Gary Dorrien, the Reinhold Niebuhr Professor of Social Ethics at Union Theological Seminary and Professor of Religion at Columbia University, has written a comprehensive and scintillating history of social ethics in the United States. Much as he has done in his masterful three-volume history of American liberal theology, Dorrien provides keen insights into the individual personalities and thoughts of the numerous women and men who have contributed to the development of the field. Not only did these individuals teach the classes and write the papers and books that formed the intellectual and spiritual basis of the discipline of social ethics, many of them were also actors who through a variety of means sought a more just society.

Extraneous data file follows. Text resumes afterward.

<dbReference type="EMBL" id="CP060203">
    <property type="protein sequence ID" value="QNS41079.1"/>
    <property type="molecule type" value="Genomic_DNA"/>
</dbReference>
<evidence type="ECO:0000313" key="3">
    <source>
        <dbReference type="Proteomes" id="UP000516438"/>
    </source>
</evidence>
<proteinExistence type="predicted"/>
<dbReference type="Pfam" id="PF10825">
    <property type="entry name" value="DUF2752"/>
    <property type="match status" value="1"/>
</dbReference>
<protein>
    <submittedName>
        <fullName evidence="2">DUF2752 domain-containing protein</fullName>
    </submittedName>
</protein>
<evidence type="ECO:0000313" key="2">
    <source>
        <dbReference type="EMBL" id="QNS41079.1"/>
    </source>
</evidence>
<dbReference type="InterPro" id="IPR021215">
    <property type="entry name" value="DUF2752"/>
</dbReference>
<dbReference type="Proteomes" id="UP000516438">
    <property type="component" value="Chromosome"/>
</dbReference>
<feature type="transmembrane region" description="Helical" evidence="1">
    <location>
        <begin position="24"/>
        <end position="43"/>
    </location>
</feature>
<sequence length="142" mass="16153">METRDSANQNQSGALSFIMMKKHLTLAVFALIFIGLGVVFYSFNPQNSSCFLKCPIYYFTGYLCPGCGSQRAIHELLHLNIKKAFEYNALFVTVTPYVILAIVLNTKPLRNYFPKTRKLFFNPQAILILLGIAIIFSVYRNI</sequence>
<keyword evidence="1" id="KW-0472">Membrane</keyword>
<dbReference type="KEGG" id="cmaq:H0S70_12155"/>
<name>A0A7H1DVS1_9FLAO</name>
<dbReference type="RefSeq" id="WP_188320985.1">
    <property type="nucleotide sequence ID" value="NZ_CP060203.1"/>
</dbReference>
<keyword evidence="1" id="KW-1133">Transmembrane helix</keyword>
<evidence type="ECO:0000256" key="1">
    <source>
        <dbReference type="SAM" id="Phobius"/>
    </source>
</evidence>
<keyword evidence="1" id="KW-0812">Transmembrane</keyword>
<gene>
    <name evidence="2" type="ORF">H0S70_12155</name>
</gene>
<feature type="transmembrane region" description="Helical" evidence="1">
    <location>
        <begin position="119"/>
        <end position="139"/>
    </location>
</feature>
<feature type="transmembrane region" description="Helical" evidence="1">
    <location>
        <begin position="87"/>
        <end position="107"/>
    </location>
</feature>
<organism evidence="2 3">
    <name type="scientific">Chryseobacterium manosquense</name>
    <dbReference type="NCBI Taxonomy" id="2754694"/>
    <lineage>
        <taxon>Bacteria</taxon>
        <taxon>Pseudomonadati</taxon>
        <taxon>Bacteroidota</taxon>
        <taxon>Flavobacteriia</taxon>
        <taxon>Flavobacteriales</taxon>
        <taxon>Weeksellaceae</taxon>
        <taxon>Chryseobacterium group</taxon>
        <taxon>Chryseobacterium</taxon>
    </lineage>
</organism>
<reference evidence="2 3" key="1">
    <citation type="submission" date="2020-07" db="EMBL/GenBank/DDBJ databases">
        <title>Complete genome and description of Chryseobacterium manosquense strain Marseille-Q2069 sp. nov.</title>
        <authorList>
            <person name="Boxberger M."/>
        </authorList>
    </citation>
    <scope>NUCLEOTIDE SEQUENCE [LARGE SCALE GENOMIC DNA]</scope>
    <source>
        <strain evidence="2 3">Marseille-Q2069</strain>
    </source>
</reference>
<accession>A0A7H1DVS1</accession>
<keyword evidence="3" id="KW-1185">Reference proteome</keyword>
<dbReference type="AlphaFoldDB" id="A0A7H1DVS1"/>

In the early pages of the book, there are 45 photographs of women and men who were and are prominent social ethicists — this list includes founders of the field (Francis Peabody), Roman Catholics (Dorothy Day, Charles Curran), conservatives (Michael Novak, Carl F.H. Henry), liberals (John Cobb), women (Katie Cannon), and African-Americans (James Cone, to whom the book is dedicated). In addition there are many others who are mentioned in the book’s eleven chapters. Among these many names, three individuals played major roles in the development of the field: Walter Rauschenbusch, Reinhold Niebuhr, and Martin Luther King, Jr. Rauschenbusch is the major representative of the social gospel and Niebuhr that of its antithesis, Christian realism. King represents liberation theology, the synthesis of these two views, and in Dorrien’s opinion is the greatest figure in American Christian social ethics.